It’s not exactly news that older voters make up a larger percentage of the electorate than younger voters, but the difference between the two age groups in Tuesday’s election was more extreme than usual.
Voters 60 or more years old made up about 37 percent of the electorate and voters under 30 made up just 12 percent this year, according to exit poll data from NBC News. In the 2012 presidential election, 25 percent of voters were 60 or older and 19 percent were under 30. And in 2004, older voters made up 24 percent of the electorate and younger voters made up 17 percent.
Because younger voters tend to lean Democratic, this low turnout definitely hurt candidates on the left this election. If Democrats can keep the turnout in the age groups closer, around five or six percent, they win.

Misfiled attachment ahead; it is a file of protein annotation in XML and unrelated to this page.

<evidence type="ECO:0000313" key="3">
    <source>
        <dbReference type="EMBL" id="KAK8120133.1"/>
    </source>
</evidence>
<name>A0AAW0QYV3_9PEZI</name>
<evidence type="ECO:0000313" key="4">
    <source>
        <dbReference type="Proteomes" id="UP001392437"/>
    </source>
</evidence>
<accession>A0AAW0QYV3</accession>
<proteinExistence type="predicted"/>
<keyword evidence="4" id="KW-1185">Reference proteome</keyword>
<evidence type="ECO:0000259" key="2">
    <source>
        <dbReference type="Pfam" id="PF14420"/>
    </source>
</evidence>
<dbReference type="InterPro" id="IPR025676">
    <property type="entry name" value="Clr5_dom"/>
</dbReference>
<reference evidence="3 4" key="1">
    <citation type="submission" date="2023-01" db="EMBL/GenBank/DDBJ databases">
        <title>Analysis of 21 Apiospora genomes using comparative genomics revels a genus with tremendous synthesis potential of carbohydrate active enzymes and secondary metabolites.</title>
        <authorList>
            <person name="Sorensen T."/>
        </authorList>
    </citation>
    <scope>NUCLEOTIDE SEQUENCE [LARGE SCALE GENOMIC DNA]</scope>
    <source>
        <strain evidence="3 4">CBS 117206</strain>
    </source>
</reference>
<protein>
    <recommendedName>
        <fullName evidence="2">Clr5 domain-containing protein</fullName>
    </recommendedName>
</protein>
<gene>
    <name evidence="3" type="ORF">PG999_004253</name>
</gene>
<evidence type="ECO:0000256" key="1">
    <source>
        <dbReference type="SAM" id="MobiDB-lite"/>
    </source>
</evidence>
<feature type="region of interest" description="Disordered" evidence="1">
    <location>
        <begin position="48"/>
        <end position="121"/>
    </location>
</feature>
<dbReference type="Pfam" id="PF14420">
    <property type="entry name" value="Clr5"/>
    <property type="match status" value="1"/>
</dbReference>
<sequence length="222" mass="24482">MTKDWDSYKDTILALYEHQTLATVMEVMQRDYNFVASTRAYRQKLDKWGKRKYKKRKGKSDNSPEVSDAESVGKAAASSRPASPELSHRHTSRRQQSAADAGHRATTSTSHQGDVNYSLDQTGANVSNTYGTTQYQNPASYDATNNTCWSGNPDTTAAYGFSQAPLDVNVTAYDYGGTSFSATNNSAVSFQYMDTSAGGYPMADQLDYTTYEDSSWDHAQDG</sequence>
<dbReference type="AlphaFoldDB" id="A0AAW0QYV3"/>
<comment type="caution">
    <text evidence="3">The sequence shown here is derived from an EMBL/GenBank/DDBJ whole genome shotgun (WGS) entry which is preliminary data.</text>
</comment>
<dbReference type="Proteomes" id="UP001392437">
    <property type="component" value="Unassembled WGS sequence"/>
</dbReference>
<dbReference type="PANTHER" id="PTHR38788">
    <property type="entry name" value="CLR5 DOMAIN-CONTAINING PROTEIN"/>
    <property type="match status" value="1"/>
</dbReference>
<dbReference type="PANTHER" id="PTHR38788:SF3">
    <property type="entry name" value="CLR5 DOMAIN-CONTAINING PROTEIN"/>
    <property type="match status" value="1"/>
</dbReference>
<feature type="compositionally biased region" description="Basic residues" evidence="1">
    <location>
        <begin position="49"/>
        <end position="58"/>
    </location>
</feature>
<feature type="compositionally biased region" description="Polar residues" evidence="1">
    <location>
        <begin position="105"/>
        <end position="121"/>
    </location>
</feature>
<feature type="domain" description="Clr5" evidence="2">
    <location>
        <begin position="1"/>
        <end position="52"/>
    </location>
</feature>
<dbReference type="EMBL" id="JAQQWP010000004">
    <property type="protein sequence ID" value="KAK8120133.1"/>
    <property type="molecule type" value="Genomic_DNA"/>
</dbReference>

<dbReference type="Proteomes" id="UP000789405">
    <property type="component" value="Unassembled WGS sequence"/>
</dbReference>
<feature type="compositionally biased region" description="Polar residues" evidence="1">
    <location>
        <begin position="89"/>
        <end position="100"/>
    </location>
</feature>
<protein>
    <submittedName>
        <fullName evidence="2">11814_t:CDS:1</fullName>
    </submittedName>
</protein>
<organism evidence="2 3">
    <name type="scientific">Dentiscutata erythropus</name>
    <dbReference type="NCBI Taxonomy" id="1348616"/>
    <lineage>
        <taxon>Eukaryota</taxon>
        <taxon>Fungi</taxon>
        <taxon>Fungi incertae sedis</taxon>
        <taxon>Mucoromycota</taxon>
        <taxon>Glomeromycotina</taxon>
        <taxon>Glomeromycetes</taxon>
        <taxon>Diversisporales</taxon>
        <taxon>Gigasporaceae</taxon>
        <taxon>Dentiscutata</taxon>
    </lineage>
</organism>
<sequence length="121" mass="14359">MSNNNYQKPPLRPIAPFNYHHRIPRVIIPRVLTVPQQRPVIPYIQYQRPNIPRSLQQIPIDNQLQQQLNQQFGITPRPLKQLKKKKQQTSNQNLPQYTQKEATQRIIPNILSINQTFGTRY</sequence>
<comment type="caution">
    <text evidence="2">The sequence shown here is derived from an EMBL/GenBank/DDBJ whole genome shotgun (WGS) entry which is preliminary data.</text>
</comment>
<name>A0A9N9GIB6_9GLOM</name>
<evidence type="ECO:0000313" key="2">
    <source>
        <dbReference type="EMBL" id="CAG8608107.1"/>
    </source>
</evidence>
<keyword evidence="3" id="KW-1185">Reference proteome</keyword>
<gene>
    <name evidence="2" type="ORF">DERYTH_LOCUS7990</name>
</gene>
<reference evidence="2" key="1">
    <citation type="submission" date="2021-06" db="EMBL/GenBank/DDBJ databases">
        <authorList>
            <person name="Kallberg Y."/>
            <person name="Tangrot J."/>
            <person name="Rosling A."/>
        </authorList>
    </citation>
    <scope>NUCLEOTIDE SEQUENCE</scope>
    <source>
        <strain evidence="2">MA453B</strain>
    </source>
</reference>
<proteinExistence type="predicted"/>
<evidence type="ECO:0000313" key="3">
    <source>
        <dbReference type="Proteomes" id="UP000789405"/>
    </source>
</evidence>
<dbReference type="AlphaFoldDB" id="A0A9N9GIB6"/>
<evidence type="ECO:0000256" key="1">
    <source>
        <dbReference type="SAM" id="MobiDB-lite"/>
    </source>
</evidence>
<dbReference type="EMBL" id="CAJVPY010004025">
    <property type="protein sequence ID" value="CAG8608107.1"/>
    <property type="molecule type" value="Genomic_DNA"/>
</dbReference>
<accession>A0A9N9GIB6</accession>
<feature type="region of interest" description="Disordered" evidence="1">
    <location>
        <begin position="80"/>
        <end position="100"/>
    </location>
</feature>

Democrats have to do a better job not just getting millennials to vote, but convincing them that midterm elections are just as, if not sometimes more, important than presidential elections. Republicans do a great job of getting their old, white supporters to the polls (and lately they’ve been doing equally as well at disenfranchising anyone who isn’t their target demographic), and now they control both houses of Congress.
If Democrats ever expect to take back control and fix the problems the GOP has created for the country, they have to get younger voters to actually vote.